dating as an expat

Dating as an Expat

When you are considering starting your life anew somewhere else – exciting! – there are lots of things on your mind. Moving abroad and becoming an expat is a major life change, no arguments there. You need to think about finding a place to stay, securing work, possibly signing up for language classes…

You are likely also thinking about how you are going to meet people, make friends and connections. If you are single, what would it be like to date as an expat? How do you navigate romance in a place where you don’t even have a favourite grocery store yet?

Being single is a wonderful thing. It allows you to make your life decisions single-handedly, which likely has already played a role in you deciding to shake up your life and move abroad. (Not to say that a partner would prevent you from doing so, since there are many great examples of couples living it up as expats or nomads.) If dating has been a part of your life at home, it is reasonable to want it to be part of your new environment, too.

Love and romance can be complicated everywhere, but especially so when you are in unfamiliar waters. So what can you expect from dating as an expat?

(Note, beautiful people, that this post is intended as a general piece of advice. I cannot predict where you move and so your circumstances may vary. Have fun with discovering what works for you!)

Things That Will Likely Happen When You Date Abroad

English will only get you so far

Learn the local language! This goes without saying for any expat moving to a country where English is not the main language spoken. This is a priority no matter what your plans are about romance or dating. Speaking the language is necessary for finding jobs, using public services and, of course, making friends with locals. Making a meaningful personal connection requires having a shared language in common. If it is English – great. If it’s not – the onus is on you to learn one. You’re the expat, after all!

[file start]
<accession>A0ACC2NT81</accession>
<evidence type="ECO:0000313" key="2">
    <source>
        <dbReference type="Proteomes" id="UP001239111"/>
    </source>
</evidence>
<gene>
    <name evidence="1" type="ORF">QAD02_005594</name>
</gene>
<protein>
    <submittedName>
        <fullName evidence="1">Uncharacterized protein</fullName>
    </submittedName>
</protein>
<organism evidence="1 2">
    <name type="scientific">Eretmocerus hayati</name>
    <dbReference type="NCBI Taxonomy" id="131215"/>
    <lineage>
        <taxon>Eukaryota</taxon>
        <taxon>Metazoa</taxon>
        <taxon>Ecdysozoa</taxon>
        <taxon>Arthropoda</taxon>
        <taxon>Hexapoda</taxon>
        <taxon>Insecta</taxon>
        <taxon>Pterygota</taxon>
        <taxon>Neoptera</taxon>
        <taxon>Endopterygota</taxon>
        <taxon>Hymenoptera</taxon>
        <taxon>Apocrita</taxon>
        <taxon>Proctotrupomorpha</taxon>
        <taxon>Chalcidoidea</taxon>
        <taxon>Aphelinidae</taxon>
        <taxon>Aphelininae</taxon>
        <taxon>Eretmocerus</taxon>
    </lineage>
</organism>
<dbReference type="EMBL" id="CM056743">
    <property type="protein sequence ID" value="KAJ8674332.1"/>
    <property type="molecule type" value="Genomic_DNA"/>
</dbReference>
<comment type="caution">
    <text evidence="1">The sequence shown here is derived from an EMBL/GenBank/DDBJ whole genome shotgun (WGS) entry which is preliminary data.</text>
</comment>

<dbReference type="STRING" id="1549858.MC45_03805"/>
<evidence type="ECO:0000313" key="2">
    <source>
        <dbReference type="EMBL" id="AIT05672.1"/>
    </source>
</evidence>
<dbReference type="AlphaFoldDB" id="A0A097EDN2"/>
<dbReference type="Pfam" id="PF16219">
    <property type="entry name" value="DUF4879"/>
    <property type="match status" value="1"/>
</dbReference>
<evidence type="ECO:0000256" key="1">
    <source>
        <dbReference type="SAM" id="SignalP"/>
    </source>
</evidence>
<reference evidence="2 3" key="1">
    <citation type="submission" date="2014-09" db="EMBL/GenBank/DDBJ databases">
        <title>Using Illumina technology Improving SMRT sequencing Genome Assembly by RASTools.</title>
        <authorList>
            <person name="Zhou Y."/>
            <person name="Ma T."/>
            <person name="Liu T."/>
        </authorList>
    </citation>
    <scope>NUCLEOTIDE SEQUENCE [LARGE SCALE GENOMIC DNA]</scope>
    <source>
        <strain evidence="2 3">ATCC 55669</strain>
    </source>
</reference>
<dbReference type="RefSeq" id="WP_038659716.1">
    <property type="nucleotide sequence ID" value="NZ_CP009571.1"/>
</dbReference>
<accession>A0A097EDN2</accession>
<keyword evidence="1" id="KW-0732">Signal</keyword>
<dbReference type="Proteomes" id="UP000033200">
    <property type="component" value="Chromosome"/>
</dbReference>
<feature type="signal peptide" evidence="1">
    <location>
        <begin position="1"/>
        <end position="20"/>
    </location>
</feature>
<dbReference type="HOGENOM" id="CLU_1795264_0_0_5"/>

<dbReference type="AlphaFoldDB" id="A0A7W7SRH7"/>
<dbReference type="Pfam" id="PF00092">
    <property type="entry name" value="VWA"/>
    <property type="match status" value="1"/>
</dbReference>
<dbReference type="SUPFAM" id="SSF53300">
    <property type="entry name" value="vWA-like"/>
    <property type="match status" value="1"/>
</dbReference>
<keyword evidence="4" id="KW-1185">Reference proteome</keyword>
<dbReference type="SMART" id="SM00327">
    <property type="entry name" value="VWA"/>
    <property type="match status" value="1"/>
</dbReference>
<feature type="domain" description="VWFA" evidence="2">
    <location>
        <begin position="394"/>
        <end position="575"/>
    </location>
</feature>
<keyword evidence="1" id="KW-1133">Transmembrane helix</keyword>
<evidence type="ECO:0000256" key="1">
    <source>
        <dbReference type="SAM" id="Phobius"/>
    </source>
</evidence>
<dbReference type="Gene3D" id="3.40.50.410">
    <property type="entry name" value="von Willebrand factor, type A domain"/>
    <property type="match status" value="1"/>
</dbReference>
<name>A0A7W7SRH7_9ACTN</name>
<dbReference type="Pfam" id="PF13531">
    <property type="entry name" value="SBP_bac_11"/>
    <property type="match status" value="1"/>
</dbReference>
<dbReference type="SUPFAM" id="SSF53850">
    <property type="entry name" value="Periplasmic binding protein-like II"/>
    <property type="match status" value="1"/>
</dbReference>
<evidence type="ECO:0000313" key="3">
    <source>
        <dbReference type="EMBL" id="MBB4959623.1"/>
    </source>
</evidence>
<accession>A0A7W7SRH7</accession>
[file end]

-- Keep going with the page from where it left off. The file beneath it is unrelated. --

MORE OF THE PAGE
Meeting locals is daunting

This is true not only about dating, but friendships in general. For one simple reason: when you are new in town, you simply have no idea how and why to make friends. Language barrier plays a role (see above), but also you have so many things on your mind (job, housing, general stress after moving, adaption anxiety), that hitting a bar may mean just wanting that drink, not socializing with locals. Not to mention that some nations are notorious for not letting new people into their cliques, expat or not. (Looking at you, the Netherlands.)

Therefore, when it comes to dating…

You may gravitate towards dating other expats at first

And it’s totally normal. Expats tend to form expat communities that act as support groups and anchor in people interested in mingling. Other expats are more approachable. You have something in common simply by virtue of having moved to the same place and thus shared experienced you can talk about. Language is no issue as well. You may reminisce about life back home, if you happen to come from the same country. Long story short, it is easier to connect. And it’s not a bad thing.